(This is what I am desperately trying to avoid!)
As many of you know, my knees are shot. Years of Karate, jogging, and growing up with bowed legs have left me with crippling medial compartment knee arthritis. I'm also certain that all the grains I've eaten (and drank) contributed to their early demise as well.
I want to share some ideas with you on how to exercise and strengthen the muscles that surround compromised joints. I'll explain some things I've done with myself and my clients that will hopefully give you some practical solutions to make and keep you as strong as possible if you suffer from similar joint maladies.
Do What You Can Do
This may seem obvious, but the first thing you want to do is discover the exercises you can do throughout a full, pain-free range of motion. Do these exercises regularly.
For example, for some people who have tennis elbow (which is inflammation of the tendons that attach the biceps and other arm muscles to the forearm bones), it can be very painful when performing biceps curls but not triceps extensions. So, make sure to keep full-range, triceps extensions in your routine. Below is a video of me doing a set of Slow Burn, full-range, triceps extensions:
Limiting Range of Motion
A lot of people irritate and injure their tendons and some of the smaller "stabilizing" muscles when they start their exercises in a position where the joint or joints are completely extended - especially if they start the exercise in an explosive fashion.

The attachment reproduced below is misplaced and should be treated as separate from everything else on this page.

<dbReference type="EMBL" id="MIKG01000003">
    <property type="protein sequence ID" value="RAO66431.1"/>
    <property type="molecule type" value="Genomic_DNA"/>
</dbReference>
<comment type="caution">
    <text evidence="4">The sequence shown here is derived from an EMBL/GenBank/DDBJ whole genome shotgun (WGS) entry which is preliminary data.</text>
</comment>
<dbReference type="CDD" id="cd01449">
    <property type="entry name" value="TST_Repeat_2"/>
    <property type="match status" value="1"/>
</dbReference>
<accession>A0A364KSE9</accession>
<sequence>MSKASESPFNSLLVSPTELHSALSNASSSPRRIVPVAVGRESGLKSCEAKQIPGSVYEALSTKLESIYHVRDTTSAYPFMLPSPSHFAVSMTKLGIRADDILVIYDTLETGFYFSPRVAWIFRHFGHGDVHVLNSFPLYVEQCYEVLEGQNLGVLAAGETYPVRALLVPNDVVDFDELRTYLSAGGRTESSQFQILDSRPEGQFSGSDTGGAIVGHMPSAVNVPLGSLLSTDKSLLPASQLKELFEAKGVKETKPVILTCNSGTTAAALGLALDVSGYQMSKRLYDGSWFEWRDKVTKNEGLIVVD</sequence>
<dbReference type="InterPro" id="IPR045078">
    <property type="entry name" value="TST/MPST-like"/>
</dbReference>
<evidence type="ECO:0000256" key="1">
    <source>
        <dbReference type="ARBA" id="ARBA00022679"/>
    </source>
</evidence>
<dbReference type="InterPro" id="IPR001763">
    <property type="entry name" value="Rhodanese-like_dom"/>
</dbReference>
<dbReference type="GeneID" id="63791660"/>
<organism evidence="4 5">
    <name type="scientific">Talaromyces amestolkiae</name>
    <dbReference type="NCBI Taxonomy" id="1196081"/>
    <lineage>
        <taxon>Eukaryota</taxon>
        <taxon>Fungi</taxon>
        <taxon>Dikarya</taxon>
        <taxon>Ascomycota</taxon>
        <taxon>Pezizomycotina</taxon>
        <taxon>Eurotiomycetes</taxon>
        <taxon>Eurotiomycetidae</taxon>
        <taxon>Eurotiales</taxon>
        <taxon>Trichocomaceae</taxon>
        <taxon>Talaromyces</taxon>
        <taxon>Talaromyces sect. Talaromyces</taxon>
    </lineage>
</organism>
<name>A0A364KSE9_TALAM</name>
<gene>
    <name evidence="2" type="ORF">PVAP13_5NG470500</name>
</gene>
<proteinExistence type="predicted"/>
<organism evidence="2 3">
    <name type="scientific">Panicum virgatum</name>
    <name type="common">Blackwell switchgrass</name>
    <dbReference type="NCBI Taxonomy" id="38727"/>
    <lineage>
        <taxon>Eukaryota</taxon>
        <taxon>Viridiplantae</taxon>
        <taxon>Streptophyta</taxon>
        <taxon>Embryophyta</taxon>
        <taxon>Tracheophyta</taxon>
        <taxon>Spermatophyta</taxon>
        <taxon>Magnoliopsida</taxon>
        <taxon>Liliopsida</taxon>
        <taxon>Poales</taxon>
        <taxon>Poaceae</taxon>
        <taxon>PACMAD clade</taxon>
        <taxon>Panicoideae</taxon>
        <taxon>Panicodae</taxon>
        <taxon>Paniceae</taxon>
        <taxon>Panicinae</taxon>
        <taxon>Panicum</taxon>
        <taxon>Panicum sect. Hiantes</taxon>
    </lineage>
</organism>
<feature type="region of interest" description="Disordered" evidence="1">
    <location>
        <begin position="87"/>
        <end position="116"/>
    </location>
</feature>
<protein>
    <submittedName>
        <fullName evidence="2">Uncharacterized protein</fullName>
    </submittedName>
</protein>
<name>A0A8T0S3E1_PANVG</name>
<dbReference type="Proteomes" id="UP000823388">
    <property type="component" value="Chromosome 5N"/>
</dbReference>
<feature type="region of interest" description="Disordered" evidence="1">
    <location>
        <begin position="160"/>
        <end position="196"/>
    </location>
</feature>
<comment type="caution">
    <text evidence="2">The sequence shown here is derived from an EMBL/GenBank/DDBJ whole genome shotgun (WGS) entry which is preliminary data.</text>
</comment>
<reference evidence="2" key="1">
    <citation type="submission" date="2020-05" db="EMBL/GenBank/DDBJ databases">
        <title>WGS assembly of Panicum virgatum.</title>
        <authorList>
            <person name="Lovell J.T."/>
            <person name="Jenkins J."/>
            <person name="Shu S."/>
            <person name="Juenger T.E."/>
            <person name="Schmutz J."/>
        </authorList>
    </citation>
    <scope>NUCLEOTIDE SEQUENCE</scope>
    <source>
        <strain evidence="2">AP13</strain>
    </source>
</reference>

There is a better way!
As an example, if you are doing a biceps curl, start from a slightly bent elbow position as seen below:
Granted, my elbows are a bit more bent than need be in this picture but you get the point.
Here is a video of me doing a set of biceps curls. Note the slight bend in my elbow at the start and note the very slow and deliberate start of each rep. No jerking!
This will take the strain off of the tendons when in a fully stretched position and still develop full-range strength and muscle mass.
Modify all your exercises to limit the range of motion so that the start is a few degrees shy of complete extension. My friend Bill DeSimone wrote a very good book on understanding proper biomechanics called Moment Arm Exercise. It's a must for your training library. It is not overly heady.
To decrease the starting point, pin-off the weight stack as seen below by placing the stack pin where you need to to limit the range:
And when you increase your weights, use very small add-on plates so that the weight increases are barely felt. Increasing your weights by a mere half pound each session can add up to significant increase in weight over time. If you train twice weekly, and add a half pound to an exercise each session, that's a whopping fifty two pound increase in weight in one year. Not too shabby!
Below is a picture of old style Nautilus "saddle plates" that range from one half to five pounds:
Weight or Reps?
I've also found that using heavier weights for less total reps can, for some people, be superior to lighter weight for more reps. Sometimes less joint articulation is better for certain arthritic conditions. You'll need to use trial and error to see what works best for you.
Don't automatically assume, as many well-meaning physical therapists often do, that arthritis means you must use light weights for high reps. Not always. Don't be afraid to use heavy-ish weights even though you have arthritis. If your form is good and your rep speed controlled, you won't hurt yourself.
And sometimes you'll have to switch it up. Go with the flow and never ignore discomfort. Keep your mind on your muscles (and joints!).
Train hard, but train smart!